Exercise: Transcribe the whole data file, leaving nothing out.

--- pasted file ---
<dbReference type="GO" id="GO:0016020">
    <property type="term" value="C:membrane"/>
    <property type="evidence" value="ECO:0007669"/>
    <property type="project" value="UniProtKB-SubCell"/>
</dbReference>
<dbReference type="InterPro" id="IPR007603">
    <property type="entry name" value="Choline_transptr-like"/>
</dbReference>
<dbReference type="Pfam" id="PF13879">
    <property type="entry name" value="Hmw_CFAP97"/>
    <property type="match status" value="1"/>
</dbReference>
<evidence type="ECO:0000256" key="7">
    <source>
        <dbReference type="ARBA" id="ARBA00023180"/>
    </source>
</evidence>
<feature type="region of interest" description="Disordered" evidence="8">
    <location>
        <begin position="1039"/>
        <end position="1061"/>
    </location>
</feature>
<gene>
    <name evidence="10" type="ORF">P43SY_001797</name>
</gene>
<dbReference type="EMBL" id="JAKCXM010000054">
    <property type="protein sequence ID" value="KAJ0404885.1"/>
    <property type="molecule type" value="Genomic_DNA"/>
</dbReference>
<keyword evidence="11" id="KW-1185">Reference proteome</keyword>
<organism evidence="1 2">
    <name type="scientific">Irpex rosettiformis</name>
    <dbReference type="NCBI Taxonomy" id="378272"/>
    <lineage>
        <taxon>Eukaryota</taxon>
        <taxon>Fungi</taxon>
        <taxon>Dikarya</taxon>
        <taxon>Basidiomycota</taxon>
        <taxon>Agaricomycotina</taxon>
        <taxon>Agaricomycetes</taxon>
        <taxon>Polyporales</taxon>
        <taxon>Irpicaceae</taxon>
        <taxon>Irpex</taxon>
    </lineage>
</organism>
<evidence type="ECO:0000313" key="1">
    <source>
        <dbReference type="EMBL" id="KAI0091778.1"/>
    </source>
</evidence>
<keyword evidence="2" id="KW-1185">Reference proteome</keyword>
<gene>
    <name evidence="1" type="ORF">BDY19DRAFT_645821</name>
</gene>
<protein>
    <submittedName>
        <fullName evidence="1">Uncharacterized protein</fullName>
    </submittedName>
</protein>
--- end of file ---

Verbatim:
<dbReference type="GO" id="GO:0016020">
    <property type="term" value="C:membrane"/>
    <property type="evidence" value="ECO:0007669"/>
    <property type="project" value="UniProtKB-SubCell"/>
</dbReference>
<dbReference type="InterPro" id="IPR007603">
    <property type="entry name" value="Choline_transptr-like"/>
</dbReference>
<dbReference type="Pfam" id="PF13879">
    <property type="entry name" value="Hmw_CFAP97"/>
    <property type="match status" value="1"/>
</dbReference>
<evidence type="ECO:0000256" key="7">
    <source>
        <dbReference type="ARBA" id="ARBA00023180"/>
    </source>
</evidence>
<feature type="region of interest" description="Disordered" evidence="8">
    <location>
        <begin position="1039"/>
        <end position="1061"/>
    </location>
</feature>
<gene>
    <name evidence="10" type="ORF">P43SY_001797</name>
</gene>
<dbReference type="EMBL" id="JAKCXM010000054">
    <property type="protein sequence ID" value="KAJ0404885.1"/>
    <property type="molecule type" value="Genomic_DNA"/>
</dbReference>
<keyword evidence="11" id="KW-1185">Reference proteome</keyword>
<organism evidence="1 2">
    <name type="scientific">Irpex rosettiformis</name>
    <dbReference type="NCBI Taxonomy" id="378272"/>
    <lineage>
        <taxon>Eukaryota</taxon>
        <taxon>Fungi</taxon>
        <taxon>Dikarya</taxon>
        <taxon>Basidiomycota</taxon>
        <taxon>Agaricomycotina</taxon>
        <taxon>Agaricomycetes</taxon>
        <taxon>Polyporales</taxon>
        <taxon>Irpicaceae</taxon>
        <taxon>Irpex</taxon>
    </lineage>
</organism>
<evidence type="ECO:0000313" key="1">
    <source>
        <dbReference type="EMBL" id="KAI0091778.1"/>
    </source>
</evidence>
<keyword evidence="2" id="KW-1185">Reference proteome</keyword>
<gene>
    <name evidence="1" type="ORF">BDY19DRAFT_645821</name>
</gene>
<protein>
    <submittedName>
        <fullName evidence="1">Uncharacterized protein</fullName>
    </submittedName>
</protein>